Rape Data for Indian Country Has Failed to Capture Complete Picture
WASHINGTON—National crime statistics already indicate that 1 in 3 American Indian women will be raped in their lifetimes, but new clarification from the Obama administration on the definition of rapes that affect women, men, and children indicate that the daunting numbers may only be telling a sliver of the story.
President Barack Obama cited the statistic at the November 2009 White House Tribal Nationals Conference, stating, “When one in three Native American women will be raped in their lifetimes, that is an assault on our national conscience; it is an affront to our shared humanity; it is something that we cannot allow to continue.”
The data, gathered by the U.S. Department of Justice, indicates that Native American women suffer from violent crime at a rate three and a half times greater than the national average.
Turns out, because these national numbers have been widely based on an old definition of rape—one that only involves physical forcible male penile penetration of a woman’s vagina—the number of rapes involving Indians may actually be much higher.
That revelation was made clear January 6 when the Obama administration announced that the federal government would also begin counting rapes toward women that were done by an object or mouth on the vagina or anus without consent, and it would begin counting rapes of children and men as well. The new data will be collected for the Uniform Crime Reports (UCR), published by the Federal Bureau of Investigation (FBI). The new definition is more consistent with state laws and local crime reports, administration officials said.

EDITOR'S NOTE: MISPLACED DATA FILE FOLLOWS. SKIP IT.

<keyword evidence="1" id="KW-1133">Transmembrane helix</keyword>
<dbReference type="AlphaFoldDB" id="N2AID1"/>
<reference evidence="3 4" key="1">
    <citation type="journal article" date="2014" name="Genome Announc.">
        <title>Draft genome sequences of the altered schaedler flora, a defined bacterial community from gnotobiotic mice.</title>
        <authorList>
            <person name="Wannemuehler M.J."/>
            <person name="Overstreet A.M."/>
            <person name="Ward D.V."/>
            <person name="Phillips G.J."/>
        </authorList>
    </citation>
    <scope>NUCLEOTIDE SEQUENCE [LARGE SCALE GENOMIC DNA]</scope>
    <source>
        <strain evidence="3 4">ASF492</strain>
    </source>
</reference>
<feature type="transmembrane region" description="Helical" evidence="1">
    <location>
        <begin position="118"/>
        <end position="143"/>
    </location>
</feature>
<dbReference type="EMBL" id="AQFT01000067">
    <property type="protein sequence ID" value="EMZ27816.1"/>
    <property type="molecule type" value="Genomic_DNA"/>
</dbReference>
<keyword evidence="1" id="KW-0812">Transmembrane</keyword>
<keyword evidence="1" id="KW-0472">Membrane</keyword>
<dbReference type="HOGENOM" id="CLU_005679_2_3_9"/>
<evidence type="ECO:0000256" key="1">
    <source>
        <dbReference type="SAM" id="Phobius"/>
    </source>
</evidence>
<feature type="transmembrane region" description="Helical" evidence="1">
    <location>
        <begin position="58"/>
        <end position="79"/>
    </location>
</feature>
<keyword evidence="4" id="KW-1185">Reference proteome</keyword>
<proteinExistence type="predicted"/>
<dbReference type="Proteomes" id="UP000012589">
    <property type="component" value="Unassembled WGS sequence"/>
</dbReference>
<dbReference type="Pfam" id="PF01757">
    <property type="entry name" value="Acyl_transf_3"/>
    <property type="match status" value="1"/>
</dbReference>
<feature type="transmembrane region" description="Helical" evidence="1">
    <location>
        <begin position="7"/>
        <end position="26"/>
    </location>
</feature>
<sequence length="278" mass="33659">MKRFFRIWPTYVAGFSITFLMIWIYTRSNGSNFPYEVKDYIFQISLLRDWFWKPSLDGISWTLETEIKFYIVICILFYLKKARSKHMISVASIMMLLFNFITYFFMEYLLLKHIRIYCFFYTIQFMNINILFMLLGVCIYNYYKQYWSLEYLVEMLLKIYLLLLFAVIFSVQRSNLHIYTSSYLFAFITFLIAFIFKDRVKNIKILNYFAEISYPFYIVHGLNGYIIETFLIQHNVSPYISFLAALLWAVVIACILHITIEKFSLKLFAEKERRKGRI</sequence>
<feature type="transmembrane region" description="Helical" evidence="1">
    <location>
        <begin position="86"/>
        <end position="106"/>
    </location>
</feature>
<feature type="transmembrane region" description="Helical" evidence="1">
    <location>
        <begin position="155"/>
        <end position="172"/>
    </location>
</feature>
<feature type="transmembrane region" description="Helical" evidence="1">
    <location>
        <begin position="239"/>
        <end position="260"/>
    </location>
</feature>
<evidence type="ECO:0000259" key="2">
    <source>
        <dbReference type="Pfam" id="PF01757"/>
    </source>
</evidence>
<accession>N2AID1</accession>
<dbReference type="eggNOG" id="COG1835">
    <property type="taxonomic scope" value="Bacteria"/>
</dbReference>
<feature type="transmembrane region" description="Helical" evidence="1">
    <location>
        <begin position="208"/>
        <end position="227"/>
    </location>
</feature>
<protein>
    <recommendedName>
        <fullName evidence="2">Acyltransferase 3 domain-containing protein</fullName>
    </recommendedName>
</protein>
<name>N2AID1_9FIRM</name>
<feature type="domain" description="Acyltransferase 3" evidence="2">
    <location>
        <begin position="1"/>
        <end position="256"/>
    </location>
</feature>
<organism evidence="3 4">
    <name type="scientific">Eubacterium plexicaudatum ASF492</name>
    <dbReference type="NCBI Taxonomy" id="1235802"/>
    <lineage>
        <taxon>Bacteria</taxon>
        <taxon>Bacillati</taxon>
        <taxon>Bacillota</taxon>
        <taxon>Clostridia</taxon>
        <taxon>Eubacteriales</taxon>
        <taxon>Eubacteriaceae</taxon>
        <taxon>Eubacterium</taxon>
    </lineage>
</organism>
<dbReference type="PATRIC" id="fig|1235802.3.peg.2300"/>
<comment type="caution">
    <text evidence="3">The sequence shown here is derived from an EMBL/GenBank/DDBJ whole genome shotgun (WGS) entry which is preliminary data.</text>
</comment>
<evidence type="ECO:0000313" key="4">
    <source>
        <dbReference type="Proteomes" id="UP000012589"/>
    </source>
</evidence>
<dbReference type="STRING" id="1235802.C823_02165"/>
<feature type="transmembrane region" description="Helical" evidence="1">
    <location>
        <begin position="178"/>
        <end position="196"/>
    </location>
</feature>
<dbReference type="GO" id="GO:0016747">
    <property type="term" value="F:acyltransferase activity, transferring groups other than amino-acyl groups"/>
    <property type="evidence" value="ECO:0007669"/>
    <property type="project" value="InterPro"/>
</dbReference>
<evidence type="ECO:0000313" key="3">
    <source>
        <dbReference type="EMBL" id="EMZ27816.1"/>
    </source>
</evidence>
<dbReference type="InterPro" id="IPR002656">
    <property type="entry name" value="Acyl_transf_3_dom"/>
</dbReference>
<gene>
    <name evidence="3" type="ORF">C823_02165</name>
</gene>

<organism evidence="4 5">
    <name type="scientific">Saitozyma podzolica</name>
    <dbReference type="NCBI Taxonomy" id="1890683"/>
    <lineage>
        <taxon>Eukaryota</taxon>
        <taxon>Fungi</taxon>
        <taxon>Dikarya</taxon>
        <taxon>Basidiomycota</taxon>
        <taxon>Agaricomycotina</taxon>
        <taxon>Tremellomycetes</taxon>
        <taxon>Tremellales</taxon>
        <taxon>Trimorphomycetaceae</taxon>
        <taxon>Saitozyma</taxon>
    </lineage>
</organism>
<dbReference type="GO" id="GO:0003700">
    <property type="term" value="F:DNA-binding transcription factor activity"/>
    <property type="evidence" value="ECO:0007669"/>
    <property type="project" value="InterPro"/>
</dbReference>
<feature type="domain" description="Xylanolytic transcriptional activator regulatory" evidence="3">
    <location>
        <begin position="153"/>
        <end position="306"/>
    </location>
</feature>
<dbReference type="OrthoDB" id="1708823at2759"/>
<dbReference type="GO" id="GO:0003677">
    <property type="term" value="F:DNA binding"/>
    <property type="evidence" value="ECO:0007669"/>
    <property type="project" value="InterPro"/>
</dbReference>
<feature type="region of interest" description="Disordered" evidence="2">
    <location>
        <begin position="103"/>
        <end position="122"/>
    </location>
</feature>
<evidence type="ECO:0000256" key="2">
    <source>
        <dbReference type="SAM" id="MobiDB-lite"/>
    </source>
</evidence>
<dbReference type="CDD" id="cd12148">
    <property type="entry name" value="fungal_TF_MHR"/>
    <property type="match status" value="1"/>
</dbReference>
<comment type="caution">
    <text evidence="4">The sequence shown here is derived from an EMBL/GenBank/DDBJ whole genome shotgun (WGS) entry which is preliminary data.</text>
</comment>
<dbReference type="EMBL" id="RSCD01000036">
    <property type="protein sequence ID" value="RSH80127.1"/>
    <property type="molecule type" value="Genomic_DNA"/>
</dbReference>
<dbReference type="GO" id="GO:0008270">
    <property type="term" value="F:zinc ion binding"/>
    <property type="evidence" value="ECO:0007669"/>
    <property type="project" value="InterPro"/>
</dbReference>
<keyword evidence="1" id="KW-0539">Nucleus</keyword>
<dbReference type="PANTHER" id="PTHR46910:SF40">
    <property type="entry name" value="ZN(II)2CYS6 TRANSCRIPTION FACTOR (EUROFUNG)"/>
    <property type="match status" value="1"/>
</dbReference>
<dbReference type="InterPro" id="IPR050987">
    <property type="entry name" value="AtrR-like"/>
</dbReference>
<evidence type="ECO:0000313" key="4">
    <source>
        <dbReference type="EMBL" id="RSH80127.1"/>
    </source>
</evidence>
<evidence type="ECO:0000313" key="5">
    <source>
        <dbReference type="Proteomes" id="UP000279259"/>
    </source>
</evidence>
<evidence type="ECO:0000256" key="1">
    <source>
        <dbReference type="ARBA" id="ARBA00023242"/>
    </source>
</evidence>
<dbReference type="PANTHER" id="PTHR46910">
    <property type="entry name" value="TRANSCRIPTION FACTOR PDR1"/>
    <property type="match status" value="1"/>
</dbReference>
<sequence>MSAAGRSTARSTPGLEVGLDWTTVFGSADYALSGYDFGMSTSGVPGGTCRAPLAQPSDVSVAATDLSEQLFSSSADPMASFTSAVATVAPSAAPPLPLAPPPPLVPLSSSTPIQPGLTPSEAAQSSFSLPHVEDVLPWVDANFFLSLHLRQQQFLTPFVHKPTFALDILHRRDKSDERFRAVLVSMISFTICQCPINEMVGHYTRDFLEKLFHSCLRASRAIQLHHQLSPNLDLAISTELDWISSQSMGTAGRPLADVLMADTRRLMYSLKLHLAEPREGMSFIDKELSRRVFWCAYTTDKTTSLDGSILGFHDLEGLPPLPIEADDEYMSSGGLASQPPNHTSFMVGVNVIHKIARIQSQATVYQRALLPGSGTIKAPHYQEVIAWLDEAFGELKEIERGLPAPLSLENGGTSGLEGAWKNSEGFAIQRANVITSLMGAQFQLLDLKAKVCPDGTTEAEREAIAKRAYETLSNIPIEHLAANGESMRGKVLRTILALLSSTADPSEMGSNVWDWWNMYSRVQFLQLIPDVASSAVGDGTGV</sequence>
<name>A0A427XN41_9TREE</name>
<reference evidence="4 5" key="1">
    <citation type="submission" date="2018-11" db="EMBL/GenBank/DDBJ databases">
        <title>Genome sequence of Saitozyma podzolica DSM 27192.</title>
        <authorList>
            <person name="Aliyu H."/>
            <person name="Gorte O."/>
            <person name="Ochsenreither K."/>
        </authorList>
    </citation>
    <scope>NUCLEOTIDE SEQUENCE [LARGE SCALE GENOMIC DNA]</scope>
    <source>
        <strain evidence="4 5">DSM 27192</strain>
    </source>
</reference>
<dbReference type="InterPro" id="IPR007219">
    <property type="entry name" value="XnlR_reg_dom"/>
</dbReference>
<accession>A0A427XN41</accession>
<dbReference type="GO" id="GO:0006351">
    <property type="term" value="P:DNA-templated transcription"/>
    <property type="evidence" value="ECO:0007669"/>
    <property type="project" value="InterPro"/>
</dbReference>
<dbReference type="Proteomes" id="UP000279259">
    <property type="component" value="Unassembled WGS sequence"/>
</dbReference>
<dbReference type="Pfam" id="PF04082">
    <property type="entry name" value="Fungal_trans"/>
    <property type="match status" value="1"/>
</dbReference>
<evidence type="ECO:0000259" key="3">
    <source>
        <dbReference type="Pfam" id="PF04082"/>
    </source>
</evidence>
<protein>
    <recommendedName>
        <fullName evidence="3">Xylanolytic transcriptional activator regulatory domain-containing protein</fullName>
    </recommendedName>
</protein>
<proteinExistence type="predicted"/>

Obama administration officials said the new measuring methods may lead to an increase in the number of counted rapes nationwide, including those in Indian country.
“This major policy change will lead to more accurate reporting and far more comprehensive understanding of this devastating crime,” said Valerie Jarrett, a senior advisor to Obama, in a press conference call. She called the old data “incomplete,” and said that “it has not captured the true impact of this crime.”
Jarrett shared that the Centers for Disease Control and Prevention, under the old definition, currently reports that 1 in 5 women will be raped in their lifetimes, and 1 in 71 men. An estimated 84,767 rapes were reported in 2010 under the old definition.
Jarrett said that gathering more complete data will help the country to better deal with the problem.
“How we talk about rape and how we count it, makes a difference in how we view it,” added Lynn Rosenthal, the first ever White House Advisor on Violence Against Women. “If we don’t know the extent of a problem, it’s difficult to find solutions to that problem.”
Obama administration officials would not estimate how many more rapes are expected to be counted as a result of the change, but all were in agreement that the numbers would increase.
Meanwhile, even as the number of measured rapes in Indian country is expected to rise, Congress recently cut millions of dollars to programs that would aid Indian rape survivors.
Katy Jackman, a staff attorney with the National Congress of American Indians, noted that when Congress cut funding under the Tribal Law and Order Act (TLOA) by $90 million in November, it delivered a “serious tangential impact” to rape victims by limiting the attorney general’s ability to prosecute rape in Indian country and by cutting funds to the tribal justice system, which will limits tribes’ abilities to prosecute offenders.
Jackman also noted that despite the cuts, victim services offered to Indian rape survivors under the Violence Against Women Act have stayed intact, but Congress has not reauthorized that law since 2005. Advocates will be making a major push in 2012 for this to happen.
“The only thing that will prevent violence against Indian women is local control of law enforcement and prosecution,” added Ryan Dreveskracht, a lawyer with the Indian-focused law firm Galanda Broadman. “Only local tribal officers and justice systems are capable of understanding and being accountable to victims of violence and their communities. The TLOA recognizes this by helping to provide local control of law enforcement, particularly as it relates to violence against women.
“Unfortunately, the current TLOA underfunding primarily affects these programs that are local in nature—programs that support the strengthening of local tribal justice programs and courts—while those programs that prop-up the federal control of reservation crime control and perpetuate the status quo have remained largely intact.”